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University of Haifa

University of Haifa - Dr. Ron Kuzar (Dept of English) writing on the Segel-Plus list on 17 February 2009, denounces Israel's existence:

 

'You cannot say "whether a person will basically refuse to support the ideaof a Jewish state of one sort or another". One sort or another is very different. In Israeli political reality there is only one sort of a Jewish state, and that is the exclusionary sort, which has a system of knowing (marking) people as Jews and Arabs, and applying different laws accordingly.

'Beyond this kind of legal discrimination, there is also budgetary discrimination that I cannot support. Therefore, I am against Israel as a Jewish state. I am also against recognizing the Palestinians as a minority with group rights. I want to de-nationalize Israel, leaving ethnic identity to, say, what it means to be Bavarian in Germany: some food, festivals, church, Lederhosen, beer, museums, local newspapers and books, a sense of community, language, and other things that make people happy. The Jewish ethnic group in Israel is in no danger of losing its Jewish character, and discriminating against Arabs does not enhance it. 'All of us in the loony left agree on that. Believe me, if Israel had been defined as a Jewish state only on some declarative level, no Israeli Palestinian would have made a big deal about it. Now, after 60 years of discrimination, they demand also symbolic rights. I can't blame them. But as is often the case in (post-)colonial situations, the oppressed adopts much of its future (and present) identity from the oppressor. Theirs is merely a mirror image of our segregational nationalism.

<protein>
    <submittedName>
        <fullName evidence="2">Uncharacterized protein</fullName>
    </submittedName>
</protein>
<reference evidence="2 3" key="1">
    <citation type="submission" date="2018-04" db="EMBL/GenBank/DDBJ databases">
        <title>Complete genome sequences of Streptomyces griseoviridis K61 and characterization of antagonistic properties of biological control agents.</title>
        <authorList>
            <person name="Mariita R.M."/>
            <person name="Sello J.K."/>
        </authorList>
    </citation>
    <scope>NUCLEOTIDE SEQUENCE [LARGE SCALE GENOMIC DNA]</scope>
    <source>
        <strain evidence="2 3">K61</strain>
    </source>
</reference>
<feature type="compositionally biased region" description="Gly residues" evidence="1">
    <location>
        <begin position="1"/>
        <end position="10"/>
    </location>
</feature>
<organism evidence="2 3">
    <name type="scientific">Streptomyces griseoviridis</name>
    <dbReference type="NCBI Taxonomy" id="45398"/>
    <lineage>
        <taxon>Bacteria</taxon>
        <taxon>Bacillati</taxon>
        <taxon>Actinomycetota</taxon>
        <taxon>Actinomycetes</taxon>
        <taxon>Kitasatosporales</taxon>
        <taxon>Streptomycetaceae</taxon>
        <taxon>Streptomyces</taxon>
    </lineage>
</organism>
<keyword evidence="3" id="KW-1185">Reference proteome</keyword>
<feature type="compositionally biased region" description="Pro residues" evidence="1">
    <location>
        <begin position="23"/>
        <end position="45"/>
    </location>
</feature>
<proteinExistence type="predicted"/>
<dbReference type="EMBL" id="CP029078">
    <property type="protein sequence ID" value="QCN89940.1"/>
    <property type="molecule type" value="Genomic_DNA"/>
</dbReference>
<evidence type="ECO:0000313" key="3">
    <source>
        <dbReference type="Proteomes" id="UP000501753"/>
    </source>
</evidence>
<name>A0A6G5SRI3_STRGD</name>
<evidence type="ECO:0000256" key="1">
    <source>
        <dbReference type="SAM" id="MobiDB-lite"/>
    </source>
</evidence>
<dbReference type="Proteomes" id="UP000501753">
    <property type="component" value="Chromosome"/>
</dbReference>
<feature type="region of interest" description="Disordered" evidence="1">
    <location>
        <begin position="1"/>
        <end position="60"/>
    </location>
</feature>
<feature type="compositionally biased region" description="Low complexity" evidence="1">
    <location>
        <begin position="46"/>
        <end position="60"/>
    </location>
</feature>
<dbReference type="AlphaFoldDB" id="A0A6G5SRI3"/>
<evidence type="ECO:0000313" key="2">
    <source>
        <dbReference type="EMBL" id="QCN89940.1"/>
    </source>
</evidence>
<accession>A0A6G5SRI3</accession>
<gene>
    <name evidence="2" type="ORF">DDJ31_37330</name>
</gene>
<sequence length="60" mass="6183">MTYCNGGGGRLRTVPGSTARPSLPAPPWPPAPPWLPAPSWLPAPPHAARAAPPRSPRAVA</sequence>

Where you find more diversity in the loony left is in the attitude towards historical Zionism. But I find this issue of little political consequence these days. This indeed was the original meaning of "post-Zionist", namely a group of people who do not agree on the historical analysis (some being Zionists, others anti-Zionists) but who share the feeling that this is no longer politically relevant, hence post. What they do share is the analysis of the present.'

Ron Kuzar
Feb 17, 09

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